It’s a common misconception that you have to own your own home before buying investment properties. And it’s clear that in former times, living the “American Dream” meant homeownership and a nice car or two in the driveway. But switching ideas, modern lifestyle preferences, and even a renewed unwillingness to commute to work have made tremendous shifts in rental real estate investing.
Contingent upon where you stay and your targeted standard of living, it may make more sense to rent your home while you build an investment portfolio. To discover whether you should rent or buy your primary residence, you can (and must) utilize what’s known as the 5% rule.
The 5% Rule
The 5% rule is a simple strategy to calculate if it costs more to buy or rent a home. On the renting side, knowing your cost is basic: it’s the amount you pay in rent every month. On the homeownership side, however, situations are a bit more challenging. The costs of owning a residential property incorporate far beyond just your mortgage payment. This is where the 5% figure enters the equation. It is a technique to compare the cost of renting to owning a home.
How It Works
The three main components of the 5% rule include property tax, maintenance costs, and the cost of capital. These are costs that homeowners face and renters do not. Let’s break down each one:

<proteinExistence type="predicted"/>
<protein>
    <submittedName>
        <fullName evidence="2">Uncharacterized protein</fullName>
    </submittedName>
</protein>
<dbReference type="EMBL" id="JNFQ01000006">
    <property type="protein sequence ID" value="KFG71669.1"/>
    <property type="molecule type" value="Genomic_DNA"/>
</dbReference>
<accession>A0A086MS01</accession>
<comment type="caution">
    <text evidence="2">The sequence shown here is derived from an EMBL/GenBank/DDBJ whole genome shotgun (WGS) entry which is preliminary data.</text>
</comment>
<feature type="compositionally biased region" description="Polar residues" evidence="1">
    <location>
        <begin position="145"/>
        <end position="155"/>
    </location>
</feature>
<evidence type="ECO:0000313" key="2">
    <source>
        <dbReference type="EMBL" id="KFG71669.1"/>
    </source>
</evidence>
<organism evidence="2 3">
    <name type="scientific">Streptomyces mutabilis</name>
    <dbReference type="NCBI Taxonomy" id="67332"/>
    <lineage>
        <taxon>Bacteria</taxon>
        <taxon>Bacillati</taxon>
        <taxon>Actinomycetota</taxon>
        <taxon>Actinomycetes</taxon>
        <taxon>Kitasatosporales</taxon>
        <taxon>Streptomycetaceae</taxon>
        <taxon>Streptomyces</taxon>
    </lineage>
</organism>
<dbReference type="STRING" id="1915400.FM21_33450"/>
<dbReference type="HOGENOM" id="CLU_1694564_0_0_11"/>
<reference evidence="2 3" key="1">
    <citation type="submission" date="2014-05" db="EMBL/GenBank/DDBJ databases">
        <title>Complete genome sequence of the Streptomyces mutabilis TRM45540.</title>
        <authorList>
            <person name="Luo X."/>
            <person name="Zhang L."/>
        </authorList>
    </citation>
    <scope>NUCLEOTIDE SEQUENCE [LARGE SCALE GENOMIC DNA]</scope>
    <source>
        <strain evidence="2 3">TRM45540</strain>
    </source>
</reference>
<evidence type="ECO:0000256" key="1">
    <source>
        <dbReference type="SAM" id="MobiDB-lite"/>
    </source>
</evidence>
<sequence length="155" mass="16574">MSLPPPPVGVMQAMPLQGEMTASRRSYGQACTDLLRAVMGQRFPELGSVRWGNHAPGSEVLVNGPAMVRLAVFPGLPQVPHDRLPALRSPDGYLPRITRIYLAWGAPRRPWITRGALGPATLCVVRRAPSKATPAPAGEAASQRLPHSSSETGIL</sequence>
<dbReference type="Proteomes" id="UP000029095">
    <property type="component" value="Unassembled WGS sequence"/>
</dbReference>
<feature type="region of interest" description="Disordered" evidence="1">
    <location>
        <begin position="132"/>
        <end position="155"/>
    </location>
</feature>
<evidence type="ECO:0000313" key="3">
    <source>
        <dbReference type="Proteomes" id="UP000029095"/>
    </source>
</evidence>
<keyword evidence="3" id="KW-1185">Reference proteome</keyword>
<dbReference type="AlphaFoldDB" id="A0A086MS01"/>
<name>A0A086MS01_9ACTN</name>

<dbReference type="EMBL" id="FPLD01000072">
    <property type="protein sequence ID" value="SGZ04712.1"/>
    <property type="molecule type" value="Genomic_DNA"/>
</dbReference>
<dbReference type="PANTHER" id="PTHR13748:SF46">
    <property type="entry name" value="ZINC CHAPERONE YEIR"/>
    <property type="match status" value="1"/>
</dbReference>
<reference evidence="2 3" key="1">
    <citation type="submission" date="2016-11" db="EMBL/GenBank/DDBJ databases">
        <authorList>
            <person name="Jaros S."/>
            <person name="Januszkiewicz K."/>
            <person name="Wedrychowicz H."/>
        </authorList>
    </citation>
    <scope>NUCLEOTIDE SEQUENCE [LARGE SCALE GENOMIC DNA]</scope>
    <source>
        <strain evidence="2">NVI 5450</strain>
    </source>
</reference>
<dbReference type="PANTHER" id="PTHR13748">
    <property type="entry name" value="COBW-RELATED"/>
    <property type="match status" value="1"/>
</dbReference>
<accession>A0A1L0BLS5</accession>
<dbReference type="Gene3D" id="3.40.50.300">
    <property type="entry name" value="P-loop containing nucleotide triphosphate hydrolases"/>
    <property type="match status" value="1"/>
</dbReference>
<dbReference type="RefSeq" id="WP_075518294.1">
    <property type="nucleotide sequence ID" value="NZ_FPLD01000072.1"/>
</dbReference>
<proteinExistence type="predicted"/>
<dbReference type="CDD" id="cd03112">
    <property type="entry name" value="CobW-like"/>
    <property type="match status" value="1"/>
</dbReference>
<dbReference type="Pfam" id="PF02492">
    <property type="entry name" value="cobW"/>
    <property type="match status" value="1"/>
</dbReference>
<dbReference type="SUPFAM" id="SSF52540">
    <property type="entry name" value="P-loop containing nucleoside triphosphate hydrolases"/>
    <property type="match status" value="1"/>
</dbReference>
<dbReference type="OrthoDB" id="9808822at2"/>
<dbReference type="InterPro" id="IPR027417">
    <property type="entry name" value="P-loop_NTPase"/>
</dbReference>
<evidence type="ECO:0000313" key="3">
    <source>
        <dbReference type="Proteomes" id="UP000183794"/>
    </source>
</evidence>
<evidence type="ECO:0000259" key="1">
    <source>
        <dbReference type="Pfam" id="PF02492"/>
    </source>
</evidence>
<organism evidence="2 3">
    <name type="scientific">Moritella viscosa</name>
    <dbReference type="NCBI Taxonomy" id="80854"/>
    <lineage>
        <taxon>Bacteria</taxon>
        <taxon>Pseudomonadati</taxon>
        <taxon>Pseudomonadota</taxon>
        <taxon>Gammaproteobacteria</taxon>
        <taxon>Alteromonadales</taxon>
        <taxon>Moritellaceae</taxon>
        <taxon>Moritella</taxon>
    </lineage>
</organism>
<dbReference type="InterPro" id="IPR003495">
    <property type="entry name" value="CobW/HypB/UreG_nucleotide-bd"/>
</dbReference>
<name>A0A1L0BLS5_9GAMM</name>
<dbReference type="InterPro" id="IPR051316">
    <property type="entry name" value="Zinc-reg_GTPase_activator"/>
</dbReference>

- Property tax. Using this simple procedure, the cost of property tax would be roughly equal to 1% of the home’s value.
- Maintenance costs. Periodic maintenance and repairs are also something homeowners pay for more often than renters do. Like property tax, this category is also assumed to be about 1% of the house’s value.
- Cost of capital. The cost of capital makes up the remaining 3% of the 5% rule. In simple words, the cost of capital is what you could be receiving on the money tied up in your home (usually in the form of a down payment) if it was invested in some other form, including an investment property or the stock market. It’s a cost because of the interest you pay on your mortgage, often around 3%.
Applying the 5% rule would seem like this:
- Multiply the value of the property you own/wish to acquire by 5%.
- Divide by 12 (to get a monthly amount).
- If the resulting amount is bigger than you would reimburse to rent an equivalent property, renting your home and investing your money in rental properties may probably better.
Why You Should Use It
While the 5% rule is an oversimplified way to compare the costs of renting with homeownership, it can be a useful tool for rental real estate investors. Not only can you use it to make personal decisions about your personal residence, if you own rental properties in areas where the cost of living is high, you could also teach it to your tenants to help them know the benefits of staying in your rental home longer. In markets where property values are particularly high, this tool could prove to be a vital resource as you make all future real estate investments.
Are you willing to make your next move as a rental real estate investor? Our Palmdale property managers can support you! Contact us online for more information on finding and evaluating investment properties.
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